At the third biennial 1966 Varna International Ballet Competition, the most prestigious dance competition in the world, Martine van Hamel won a gold medal.[8][9][10] She danced variations from Marius Petipa's La Bayadère, Kenneth MacMillan's Solitaire, Antony Tudor's Dark Elegies, and the pas de deux from Le Corsaire with Earl Kraul.[9] Van Hamel was also the recipient of the seldom awarded Prix de Varna for best artistic interpretation in all categories.[8][11] She was welcomed back to Canada with a ticker-tape parade.[8] She left the National Ballet of Canada in 1969 to dance for one year as soloist with the City Center Joffrey Ballet, now known as the Joffrey Ballet.[1][11][12]

In 1970, van Hamel was offered a position in the corps de ballet at American Ballet Theatre, one of the three leading classical ballet companies in the United States.[1][13] She was quickly promoted to soloist in 1971 and then to principal dancer in 1973.[1][11] "She became established as one of the leading classical ballerinas in America," according to The Oxford Dictionary of Dance, which further described her as "a tall, strong dancer with a technique that embraced both a muscular power and a delicate expressiveness."[1] Clive Barnes of The New York Times wrote "her persona is shy, but she is exceedingly womanly, and she bounces happily on the modest but confident trampoline of her personality."[14] Diane Burns, the dance critic for the Orlando Sentinel, has called van Hamel the "American Ballet Theatre prima ballerina and one of the most formidable female dancers to emerge from the dance boom of the 1970s and early '80s."[15] At 5 feet 7 inches (1.7 m) tall, van Hamel is difficult to partner because on pointe she is taller than many of her leading male counterparts.[15] The Los Angeles Times noted that "she has lost coveted roles due to her height" despite "all the celebrated majesty of her dancing."[16]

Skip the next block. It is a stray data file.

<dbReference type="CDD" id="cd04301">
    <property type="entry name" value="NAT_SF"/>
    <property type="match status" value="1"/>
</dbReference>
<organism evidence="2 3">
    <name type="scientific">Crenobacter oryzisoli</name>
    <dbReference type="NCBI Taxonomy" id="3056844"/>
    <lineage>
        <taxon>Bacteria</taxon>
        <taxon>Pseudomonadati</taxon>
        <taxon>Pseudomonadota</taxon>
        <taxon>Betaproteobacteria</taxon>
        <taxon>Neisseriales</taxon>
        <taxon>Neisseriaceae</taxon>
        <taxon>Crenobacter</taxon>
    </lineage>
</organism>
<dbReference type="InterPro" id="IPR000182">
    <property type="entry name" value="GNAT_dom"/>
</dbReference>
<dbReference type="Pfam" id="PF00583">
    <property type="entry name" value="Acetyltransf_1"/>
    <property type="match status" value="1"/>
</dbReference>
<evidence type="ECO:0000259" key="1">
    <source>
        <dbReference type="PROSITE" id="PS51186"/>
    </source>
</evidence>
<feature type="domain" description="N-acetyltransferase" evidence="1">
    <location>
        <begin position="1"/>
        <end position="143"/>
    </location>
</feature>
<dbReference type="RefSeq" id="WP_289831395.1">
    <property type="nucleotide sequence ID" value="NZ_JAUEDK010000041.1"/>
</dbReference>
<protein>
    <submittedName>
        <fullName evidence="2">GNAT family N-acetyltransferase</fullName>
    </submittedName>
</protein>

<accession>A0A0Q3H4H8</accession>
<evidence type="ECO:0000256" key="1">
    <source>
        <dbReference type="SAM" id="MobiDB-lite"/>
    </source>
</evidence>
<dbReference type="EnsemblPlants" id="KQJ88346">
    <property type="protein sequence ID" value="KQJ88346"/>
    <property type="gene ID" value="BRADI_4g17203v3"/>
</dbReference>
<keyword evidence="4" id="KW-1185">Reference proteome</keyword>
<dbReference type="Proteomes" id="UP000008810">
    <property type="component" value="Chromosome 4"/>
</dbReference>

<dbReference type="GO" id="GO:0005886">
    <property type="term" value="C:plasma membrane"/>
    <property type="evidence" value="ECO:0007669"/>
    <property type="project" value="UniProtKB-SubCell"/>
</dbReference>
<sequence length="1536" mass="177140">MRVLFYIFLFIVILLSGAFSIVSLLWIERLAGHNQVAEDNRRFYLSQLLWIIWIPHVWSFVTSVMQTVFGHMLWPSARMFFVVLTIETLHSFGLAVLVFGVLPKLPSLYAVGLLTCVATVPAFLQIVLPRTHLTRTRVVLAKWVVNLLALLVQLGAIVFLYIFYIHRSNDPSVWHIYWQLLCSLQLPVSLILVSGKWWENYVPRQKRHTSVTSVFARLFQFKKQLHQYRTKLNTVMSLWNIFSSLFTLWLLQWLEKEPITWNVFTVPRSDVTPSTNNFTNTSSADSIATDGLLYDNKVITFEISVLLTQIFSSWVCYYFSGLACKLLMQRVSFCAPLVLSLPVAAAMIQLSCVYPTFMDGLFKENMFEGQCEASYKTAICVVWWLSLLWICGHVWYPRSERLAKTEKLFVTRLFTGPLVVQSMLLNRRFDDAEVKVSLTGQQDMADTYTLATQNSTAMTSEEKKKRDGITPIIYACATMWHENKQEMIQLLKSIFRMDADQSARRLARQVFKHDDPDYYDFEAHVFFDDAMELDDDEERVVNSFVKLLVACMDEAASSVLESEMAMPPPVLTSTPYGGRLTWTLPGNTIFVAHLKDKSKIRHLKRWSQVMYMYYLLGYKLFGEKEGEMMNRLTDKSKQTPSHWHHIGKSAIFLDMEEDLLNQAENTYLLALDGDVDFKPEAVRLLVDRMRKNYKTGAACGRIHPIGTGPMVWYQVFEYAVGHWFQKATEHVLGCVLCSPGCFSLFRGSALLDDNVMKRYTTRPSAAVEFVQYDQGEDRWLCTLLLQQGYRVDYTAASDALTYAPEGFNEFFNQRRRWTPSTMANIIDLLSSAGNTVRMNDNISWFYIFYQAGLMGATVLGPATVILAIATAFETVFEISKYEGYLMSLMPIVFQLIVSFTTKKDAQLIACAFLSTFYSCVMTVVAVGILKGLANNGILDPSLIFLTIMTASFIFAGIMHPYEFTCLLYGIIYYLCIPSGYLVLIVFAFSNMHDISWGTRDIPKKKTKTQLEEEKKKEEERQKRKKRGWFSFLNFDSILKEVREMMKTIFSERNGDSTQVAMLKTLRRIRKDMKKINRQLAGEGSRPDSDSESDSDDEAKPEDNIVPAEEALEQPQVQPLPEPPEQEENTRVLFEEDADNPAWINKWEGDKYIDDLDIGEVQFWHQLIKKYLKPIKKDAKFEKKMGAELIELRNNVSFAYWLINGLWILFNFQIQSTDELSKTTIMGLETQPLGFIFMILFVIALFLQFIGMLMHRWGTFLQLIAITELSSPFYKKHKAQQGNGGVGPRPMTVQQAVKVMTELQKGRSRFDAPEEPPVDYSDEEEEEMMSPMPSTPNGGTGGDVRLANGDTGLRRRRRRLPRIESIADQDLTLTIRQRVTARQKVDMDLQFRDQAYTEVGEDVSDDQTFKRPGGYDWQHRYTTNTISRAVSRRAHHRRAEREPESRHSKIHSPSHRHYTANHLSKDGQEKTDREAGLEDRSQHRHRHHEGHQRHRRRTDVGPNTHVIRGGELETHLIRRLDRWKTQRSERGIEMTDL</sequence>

Van Hamel was the recipient of the 1976 Cue Magazine award for outstanding dancer.[17] On 21 March 1983, she was the recipient of the Dance Magazine award alongside fellow recipients John Neumeier, director of the Hamburg Ballet; Michael Smuin, a director of the San Francisco Ballet; and Jeannot Cerrone, general manager of the Houston Ballet.[18] The awards were presented by Francis Ford Coppola, Erik Bruhn, Leonard Bernstein and Jerome Robbins.[18]

In the late 70s, van Hamel alongside ABT partner Kevin McKenzie, co-founded the New Amsterdam Ballet which was officially incorporated on 24 August 1982.[15][19] Van Hamel served as the Artistic Director and McKenzie as the Associate Artistic Director and choreographer.[20][21] During the ABT off-season, van Hamel, McKenzie, and other ABT dancers toured and performed with the New Amsterdam Ballet all over the world.[15] The "semipermanent chamber group" focused on contemporary ballet works by new choreographers.[15][22] The company continued to operate before closing in September 2013.[23] In July 1989, van Hamel, Terry Orr, and Savion Glover received awards from Dance Educators of America for their work as dance teachers.[24] Van Hamel has been a guest choreographer for companies such as The Washington Ballet, Milwaukee Ballet and the Royal Winnipeg Ballet.[11][25]